Shoptaw, who is also a professor of family medicine, psychiatry and biobehavioral sciences at UCLA Medical Center, has worked with Reback to conduct clinical trials for addicts to treat their biological drug dependence.
Crystal meth is an addictive stimulant that affects the central nervous system, releasing excessive levels of dopamine, the brain's natural reward system. It increases alertness and energy, heightens one's sense of self-esteem and ups one's sex drive.
But abusing the drug can soon take a grisly toll on the mind and body. Shoptaw and Reback say studies have shown that HIV-infected meth users often have trouble with one of the most important things in their lives — sticking to their anti-retroviral medication routine. Then there are the severe physical side effects of meth addiction: Erratic and violent behavior, sleep problems, convulsions, intense mood swings, "meth mouth" (rapid and horrific tooth decay), erectile dysfunction known as "crystal dick," even cardiac arrest.
"Drug dependence on methamphetamine and cocaine is one of the major reasons for cardiovascular events in younger people," Shoptaw says.
Why take such terrible risks?
Mike Rizzo, head of the L.A. Gay & Lesbian Center's Crystal Meth Recovery Services, says he often sees a correlation between meth abuse and gay men who battle internalized homophobia. The drug temporarily allows these men to feel more comfortable in their own skin.
Because of the overblown sense of confidence created by the drug, Reback says that outpatient treatments at the Friends Research Institute focus on providing patients with behavioral methods to engage socially and sexually — without relying upon methamphetamines.
"Sometimes their sexual identity is so tied to their meth use that we focus on treatments to reframe that mindset," she says.
Robison finally had had enough and walked away from his addiction seven years ago after his partner was arrested for selling the drug. While he says he doesn't miss being high, he does, at times, miss the sexual aspect.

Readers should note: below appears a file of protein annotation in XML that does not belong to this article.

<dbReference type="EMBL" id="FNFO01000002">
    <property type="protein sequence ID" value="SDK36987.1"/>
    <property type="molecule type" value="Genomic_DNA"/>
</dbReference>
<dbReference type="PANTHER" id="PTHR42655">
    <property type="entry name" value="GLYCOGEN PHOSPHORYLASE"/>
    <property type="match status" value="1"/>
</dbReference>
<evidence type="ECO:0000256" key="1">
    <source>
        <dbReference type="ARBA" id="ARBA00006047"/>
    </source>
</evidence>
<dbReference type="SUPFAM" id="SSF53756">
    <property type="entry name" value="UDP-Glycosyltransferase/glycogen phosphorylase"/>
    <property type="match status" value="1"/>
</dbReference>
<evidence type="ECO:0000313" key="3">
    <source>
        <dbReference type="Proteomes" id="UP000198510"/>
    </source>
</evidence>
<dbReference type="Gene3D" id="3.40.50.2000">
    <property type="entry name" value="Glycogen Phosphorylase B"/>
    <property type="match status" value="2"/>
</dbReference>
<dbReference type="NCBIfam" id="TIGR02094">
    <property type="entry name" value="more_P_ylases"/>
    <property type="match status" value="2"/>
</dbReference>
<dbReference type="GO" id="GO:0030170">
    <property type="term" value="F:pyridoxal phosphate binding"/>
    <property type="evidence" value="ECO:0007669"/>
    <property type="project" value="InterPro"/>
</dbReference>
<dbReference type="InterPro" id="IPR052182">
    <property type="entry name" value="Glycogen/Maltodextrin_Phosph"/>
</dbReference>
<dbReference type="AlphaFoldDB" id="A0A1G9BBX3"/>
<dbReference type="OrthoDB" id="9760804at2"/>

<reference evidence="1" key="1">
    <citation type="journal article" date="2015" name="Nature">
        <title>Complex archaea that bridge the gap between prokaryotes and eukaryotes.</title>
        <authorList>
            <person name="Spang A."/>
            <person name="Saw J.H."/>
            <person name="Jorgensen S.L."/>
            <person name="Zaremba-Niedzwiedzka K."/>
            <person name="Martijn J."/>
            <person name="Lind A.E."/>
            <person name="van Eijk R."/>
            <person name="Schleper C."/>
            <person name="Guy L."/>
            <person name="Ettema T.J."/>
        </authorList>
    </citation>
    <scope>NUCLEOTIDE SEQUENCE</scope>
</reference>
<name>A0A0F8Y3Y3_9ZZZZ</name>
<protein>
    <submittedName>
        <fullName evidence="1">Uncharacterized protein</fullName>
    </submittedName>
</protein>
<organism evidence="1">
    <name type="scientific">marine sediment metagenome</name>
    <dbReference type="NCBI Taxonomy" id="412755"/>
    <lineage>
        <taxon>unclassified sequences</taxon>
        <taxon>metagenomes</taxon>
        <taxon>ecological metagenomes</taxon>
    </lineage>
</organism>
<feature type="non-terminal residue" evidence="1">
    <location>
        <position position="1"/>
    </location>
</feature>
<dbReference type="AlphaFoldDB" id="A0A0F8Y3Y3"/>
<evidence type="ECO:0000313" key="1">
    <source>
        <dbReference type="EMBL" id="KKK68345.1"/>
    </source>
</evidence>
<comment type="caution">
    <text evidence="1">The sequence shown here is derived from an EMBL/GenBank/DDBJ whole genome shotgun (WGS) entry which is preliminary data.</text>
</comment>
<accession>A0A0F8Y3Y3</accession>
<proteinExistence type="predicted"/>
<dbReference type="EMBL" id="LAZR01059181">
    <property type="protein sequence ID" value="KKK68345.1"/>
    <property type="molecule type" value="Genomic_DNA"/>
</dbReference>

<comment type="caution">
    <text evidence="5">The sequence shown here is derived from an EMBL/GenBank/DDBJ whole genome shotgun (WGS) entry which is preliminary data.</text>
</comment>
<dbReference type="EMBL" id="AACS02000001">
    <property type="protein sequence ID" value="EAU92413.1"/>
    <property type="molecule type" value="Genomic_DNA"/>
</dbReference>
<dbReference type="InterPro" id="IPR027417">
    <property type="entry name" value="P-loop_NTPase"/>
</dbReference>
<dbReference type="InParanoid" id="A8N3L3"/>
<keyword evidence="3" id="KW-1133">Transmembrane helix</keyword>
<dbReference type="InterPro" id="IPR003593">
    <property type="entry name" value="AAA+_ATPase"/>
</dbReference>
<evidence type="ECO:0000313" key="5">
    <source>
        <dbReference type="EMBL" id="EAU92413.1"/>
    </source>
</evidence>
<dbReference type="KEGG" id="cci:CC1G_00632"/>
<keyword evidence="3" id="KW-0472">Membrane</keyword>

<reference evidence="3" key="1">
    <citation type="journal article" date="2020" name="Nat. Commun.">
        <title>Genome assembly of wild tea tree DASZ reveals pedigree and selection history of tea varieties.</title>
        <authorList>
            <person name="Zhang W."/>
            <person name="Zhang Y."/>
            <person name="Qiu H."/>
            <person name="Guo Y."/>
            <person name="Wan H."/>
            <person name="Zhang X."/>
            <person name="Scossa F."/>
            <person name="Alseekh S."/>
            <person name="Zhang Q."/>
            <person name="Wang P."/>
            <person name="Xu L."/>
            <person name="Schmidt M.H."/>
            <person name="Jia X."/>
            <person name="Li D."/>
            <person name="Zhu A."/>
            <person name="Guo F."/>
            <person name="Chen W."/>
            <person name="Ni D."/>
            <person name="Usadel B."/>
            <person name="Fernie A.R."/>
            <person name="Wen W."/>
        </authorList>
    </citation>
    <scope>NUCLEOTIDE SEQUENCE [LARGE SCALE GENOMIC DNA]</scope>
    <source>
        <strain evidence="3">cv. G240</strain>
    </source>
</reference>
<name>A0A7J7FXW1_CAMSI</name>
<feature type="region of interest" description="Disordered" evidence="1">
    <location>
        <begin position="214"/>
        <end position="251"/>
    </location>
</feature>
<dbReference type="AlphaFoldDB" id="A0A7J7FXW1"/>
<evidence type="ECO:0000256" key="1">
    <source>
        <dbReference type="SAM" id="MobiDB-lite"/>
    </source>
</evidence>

"Before I started using, I never had good sex," Robison says. "Now I don't even know how to have sex like I did when I was high. I'm afraid of it, a little bit."
Rather than overcoming discomfort toward sex on his own, the drug did the work for him, he says.
He has been celibate for the seven years he's been clean. He's not opposed to the idea of having sex again, but now he's "being patient about it," and he wants to have a quality relationship first.
Instead, he concentrates on staying healthy through a strict diet, getting ample sleep and following his medication regimen.
In 2007, Robison took another major step forward. He began volunteering at Being Alive, a peer-driven agency on Santa Monica Boulevard in West Hollywood, which specializes in supportive services for people living with HIV/AIDS, because he "wanted to do something."
In 2011, Robison was hired as a programs manager at Being Alive.
Now, every day, he consults with people similar to himself — HIV-positive men who may or may not be using crystal meth — to get them access to proper health care, food and housing. He feels that, after a life of so much chaos, he's finally found his purpose.
"Every day I get up and go to work, I think 'I'm still alive,' " Robison says. "I can't believe it.'
"I'm totally healthy right now," he says. "Thank you, universe."